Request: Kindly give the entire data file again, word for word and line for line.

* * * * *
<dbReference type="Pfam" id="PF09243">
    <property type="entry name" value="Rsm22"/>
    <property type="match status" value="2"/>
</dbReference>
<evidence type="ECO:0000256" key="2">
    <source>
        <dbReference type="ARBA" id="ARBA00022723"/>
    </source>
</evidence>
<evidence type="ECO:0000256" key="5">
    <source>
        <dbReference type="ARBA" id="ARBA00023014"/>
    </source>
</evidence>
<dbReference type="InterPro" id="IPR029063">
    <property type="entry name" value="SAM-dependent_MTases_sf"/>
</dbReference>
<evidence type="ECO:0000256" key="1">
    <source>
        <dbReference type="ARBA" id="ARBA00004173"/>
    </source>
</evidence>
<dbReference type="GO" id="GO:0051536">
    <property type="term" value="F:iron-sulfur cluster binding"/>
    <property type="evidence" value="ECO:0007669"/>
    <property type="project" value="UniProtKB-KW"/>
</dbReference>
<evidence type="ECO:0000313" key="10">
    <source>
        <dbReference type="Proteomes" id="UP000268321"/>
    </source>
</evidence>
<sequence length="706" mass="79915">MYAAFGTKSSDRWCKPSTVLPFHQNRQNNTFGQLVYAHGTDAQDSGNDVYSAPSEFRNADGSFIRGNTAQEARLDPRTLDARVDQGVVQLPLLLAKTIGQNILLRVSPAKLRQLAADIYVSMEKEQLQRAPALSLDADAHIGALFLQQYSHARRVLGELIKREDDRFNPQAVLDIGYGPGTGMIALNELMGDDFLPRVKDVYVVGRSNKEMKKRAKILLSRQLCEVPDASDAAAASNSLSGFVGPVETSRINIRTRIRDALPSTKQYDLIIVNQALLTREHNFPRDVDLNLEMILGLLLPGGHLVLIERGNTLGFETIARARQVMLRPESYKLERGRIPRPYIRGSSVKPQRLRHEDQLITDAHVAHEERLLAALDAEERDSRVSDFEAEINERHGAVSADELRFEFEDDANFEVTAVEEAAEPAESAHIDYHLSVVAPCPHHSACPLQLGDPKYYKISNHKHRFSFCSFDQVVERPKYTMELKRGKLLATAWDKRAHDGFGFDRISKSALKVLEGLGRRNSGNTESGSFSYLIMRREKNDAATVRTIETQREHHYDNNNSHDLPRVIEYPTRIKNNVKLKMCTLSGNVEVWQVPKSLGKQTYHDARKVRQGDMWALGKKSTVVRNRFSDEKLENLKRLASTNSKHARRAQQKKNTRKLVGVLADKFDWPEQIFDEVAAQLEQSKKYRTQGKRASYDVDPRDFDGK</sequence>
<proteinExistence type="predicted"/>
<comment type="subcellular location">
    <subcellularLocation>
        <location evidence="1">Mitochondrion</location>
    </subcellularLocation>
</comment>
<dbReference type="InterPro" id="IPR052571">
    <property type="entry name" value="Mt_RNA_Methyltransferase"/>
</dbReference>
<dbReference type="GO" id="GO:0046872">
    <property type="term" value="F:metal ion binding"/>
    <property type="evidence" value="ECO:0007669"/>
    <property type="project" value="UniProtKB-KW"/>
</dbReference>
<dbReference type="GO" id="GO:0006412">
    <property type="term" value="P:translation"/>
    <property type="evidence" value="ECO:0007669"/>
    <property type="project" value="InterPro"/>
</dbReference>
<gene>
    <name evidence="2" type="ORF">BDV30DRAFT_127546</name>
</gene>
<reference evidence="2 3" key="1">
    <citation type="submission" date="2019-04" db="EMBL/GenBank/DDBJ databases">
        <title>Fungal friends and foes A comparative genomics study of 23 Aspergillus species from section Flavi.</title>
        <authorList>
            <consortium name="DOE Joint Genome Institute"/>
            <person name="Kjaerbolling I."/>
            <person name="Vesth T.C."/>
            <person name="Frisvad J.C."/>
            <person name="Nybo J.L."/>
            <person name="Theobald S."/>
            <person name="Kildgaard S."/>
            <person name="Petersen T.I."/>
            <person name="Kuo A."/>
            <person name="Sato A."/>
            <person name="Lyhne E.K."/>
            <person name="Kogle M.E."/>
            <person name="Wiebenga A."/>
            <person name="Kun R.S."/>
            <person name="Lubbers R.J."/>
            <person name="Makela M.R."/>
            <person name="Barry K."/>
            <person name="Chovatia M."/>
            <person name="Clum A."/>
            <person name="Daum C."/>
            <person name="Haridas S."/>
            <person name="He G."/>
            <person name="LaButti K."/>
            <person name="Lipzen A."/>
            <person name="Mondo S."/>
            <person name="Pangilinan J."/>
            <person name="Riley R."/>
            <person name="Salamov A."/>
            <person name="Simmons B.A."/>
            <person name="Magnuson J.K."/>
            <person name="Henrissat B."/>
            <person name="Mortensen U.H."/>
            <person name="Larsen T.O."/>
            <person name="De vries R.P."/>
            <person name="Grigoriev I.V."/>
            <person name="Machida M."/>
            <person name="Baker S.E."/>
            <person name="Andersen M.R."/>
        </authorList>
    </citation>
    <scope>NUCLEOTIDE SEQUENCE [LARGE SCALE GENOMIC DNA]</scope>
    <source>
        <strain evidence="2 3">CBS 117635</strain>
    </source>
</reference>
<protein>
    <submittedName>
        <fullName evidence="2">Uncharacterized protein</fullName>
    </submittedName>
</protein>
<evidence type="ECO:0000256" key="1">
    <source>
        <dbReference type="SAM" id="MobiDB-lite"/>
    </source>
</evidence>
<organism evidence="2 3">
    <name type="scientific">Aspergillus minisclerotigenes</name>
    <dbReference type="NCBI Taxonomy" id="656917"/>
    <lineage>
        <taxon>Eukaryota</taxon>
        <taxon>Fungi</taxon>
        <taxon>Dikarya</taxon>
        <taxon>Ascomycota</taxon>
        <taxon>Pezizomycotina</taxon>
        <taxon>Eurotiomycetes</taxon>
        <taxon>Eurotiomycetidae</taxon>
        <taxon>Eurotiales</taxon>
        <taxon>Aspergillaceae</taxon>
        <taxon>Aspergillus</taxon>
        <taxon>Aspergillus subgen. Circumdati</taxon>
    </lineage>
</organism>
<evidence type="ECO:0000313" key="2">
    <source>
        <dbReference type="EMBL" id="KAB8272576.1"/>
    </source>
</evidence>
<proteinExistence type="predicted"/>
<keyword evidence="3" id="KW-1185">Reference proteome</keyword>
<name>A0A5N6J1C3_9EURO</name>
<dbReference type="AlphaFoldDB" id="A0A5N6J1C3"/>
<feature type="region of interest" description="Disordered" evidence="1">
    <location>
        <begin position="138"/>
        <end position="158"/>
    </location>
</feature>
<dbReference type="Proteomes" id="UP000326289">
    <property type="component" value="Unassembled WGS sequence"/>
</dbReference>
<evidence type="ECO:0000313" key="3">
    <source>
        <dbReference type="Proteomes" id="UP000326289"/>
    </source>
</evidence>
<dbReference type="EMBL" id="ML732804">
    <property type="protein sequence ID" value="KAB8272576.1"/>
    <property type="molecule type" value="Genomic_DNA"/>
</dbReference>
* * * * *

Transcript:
<dbReference type="Pfam" id="PF09243">
    <property type="entry name" value="Rsm22"/>
    <property type="match status" value="2"/>
</dbReference>
<evidence type="ECO:0000256" key="2">
    <source>
        <dbReference type="ARBA" id="ARBA00022723"/>
    </source>
</evidence>
<evidence type="ECO:0000256" key="5">
    <source>
        <dbReference type="ARBA" id="ARBA00023014"/>
    </source>
</evidence>
<dbReference type="InterPro" id="IPR029063">
    <property type="entry name" value="SAM-dependent_MTases_sf"/>
</dbReference>
<evidence type="ECO:0000256" key="1">
    <source>
        <dbReference type="ARBA" id="ARBA00004173"/>
    </source>
</evidence>
<dbReference type="GO" id="GO:0051536">
    <property type="term" value="F:iron-sulfur cluster binding"/>
    <property type="evidence" value="ECO:0007669"/>
    <property type="project" value="UniProtKB-KW"/>
</dbReference>
<evidence type="ECO:0000313" key="10">
    <source>
        <dbReference type="Proteomes" id="UP000268321"/>
    </source>
</evidence>
<sequence length="706" mass="79915">MYAAFGTKSSDRWCKPSTVLPFHQNRQNNTFGQLVYAHGTDAQDSGNDVYSAPSEFRNADGSFIRGNTAQEARLDPRTLDARVDQGVVQLPLLLAKTIGQNILLRVSPAKLRQLAADIYVSMEKEQLQRAPALSLDADAHIGALFLQQYSHARRVLGELIKREDDRFNPQAVLDIGYGPGTGMIALNELMGDDFLPRVKDVYVVGRSNKEMKKRAKILLSRQLCEVPDASDAAAASNSLSGFVGPVETSRINIRTRIRDALPSTKQYDLIIVNQALLTREHNFPRDVDLNLEMILGLLLPGGHLVLIERGNTLGFETIARARQVMLRPESYKLERGRIPRPYIRGSSVKPQRLRHEDQLITDAHVAHEERLLAALDAEERDSRVSDFEAEINERHGAVSADELRFEFEDDANFEVTAVEEAAEPAESAHIDYHLSVVAPCPHHSACPLQLGDPKYYKISNHKHRFSFCSFDQVVERPKYTMELKRGKLLATAWDKRAHDGFGFDRISKSALKVLEGLGRRNSGNTESGSFSYLIMRREKNDAATVRTIETQREHHYDNNNSHDLPRVIEYPTRIKNNVKLKMCTLSGNVEVWQVPKSLGKQTYHDARKVRQGDMWALGKKSTVVRNRFSDEKLENLKRLASTNSKHARRAQQKKNTRKLVGVLADKFDWPEQIFDEVAAQLEQSKKYRTQGKRASYDVDPRDFDGK</sequence>
<proteinExistence type="predicted"/>
<comment type="subcellular location">
    <subcellularLocation>
        <location evidence="1">Mitochondrion</location>
    </subcellularLocation>
</comment>
<dbReference type="InterPro" id="IPR052571">
    <property type="entry name" value="Mt_RNA_Methyltransferase"/>
</dbReference>
<dbReference type="GO" id="GO:0046872">
    <property type="term" value="F:metal ion binding"/>
    <property type="evidence" value="ECO:0007669"/>
    <property type="project" value="UniProtKB-KW"/>
</dbReference>
<dbReference type="GO" id="GO:0006412">
    <property type="term" value="P:translation"/>
    <property type="evidence" value="ECO:0007669"/>
    <property type="project" value="InterPro"/>
</dbReference>
<gene>
    <name evidence="2" type="ORF">BDV30DRAFT_127546</name>
</gene>
<reference evidence="2 3" key="1">
    <citation type="submission" date="2019-04" db="EMBL/GenBank/DDBJ databases">
        <title>Fungal friends and foes A comparative genomics study of 23 Aspergillus species from section Flavi.</title>
        <authorList>
            <consortium name="DOE Joint Genome Institute"/>
            <person name="Kjaerbolling I."/>
            <person name="Vesth T.C."/>
            <person name="Frisvad J.C."/>
            <person name="Nybo J.L."/>
            <person name="Theobald S."/>
            <person name="Kildgaard S."/>
            <person name="Petersen T.I."/>
            <person name="Kuo A."/>
            <person name="Sato A."/>
            <person name="Lyhne E.K."/>
            <person name="Kogle M.E."/>
            <person name="Wiebenga A."/>
            <person name="Kun R.S."/>
            <person name="Lubbers R.J."/>
            <person name="Makela M.R."/>
            <person name="Barry K."/>
            <person name="Chovatia M."/>
            <person name="Clum A."/>
            <person name="Daum C."/>
            <person name="Haridas S."/>
            <person name="He G."/>
            <person name="LaButti K."/>
            <person name="Lipzen A."/>
            <person name="Mondo S."/>
            <person name="Pangilinan J."/>
            <person name="Riley R."/>
            <person name="Salamov A."/>
            <person name="Simmons B.A."/>
            <person name="Magnuson J.K."/>
            <person name="Henrissat B."/>
            <person name="Mortensen U.H."/>
            <person name="Larsen T.O."/>
            <person name="De vries R.P."/>
            <person name="Grigoriev I.V."/>
            <person name="Machida M."/>
            <person name="Baker S.E."/>
            <person name="Andersen M.R."/>
        </authorList>
    </citation>
    <scope>NUCLEOTIDE SEQUENCE [LARGE SCALE GENOMIC DNA]</scope>
    <source>
        <strain evidence="2 3">CBS 117635</strain>
    </source>
</reference>
<protein>
    <submittedName>
        <fullName evidence="2">Uncharacterized protein</fullName>
    </submittedName>
</protein>
<evidence type="ECO:0000256" key="1">
    <source>
        <dbReference type="SAM" id="MobiDB-lite"/>
    </source>
</evidence>
<organism evidence="2 3">
    <name type="scientific">Aspergillus minisclerotigenes</name>
    <dbReference type="NCBI Taxonomy" id="656917"/>
    <lineage>
        <taxon>Eukaryota</taxon>
        <taxon>Fungi</taxon>
        <taxon>Dikarya</taxon>
        <taxon>Ascomycota</taxon>
        <taxon>Pezizomycotina</taxon>
        <taxon>Eurotiomycetes</taxon>
        <taxon>Eurotiomycetidae</taxon>
        <taxon>Eurotiales</taxon>
        <taxon>Aspergillaceae</taxon>
        <taxon>Aspergillus</taxon>
        <taxon>Aspergillus subgen. Circumdati</taxon>
    </lineage>
</organism>
<evidence type="ECO:0000313" key="2">
    <source>
        <dbReference type="EMBL" id="KAB8272576.1"/>
    </source>
</evidence>
<proteinExistence type="predicted"/>
<keyword evidence="3" id="KW-1185">Reference proteome</keyword>
<name>A0A5N6J1C3_9EURO</name>
<dbReference type="AlphaFoldDB" id="A0A5N6J1C3"/>
<feature type="region of interest" description="Disordered" evidence="1">
    <location>
        <begin position="138"/>
        <end position="158"/>
    </location>
</feature>
<dbReference type="Proteomes" id="UP000326289">
    <property type="component" value="Unassembled WGS sequence"/>
</dbReference>
<evidence type="ECO:0000313" key="3">
    <source>
        <dbReference type="Proteomes" id="UP000326289"/>
    </source>
</evidence>
<dbReference type="EMBL" id="ML732804">
    <property type="protein sequence ID" value="KAB8272576.1"/>
    <property type="molecule type" value="Genomic_DNA"/>
</dbReference>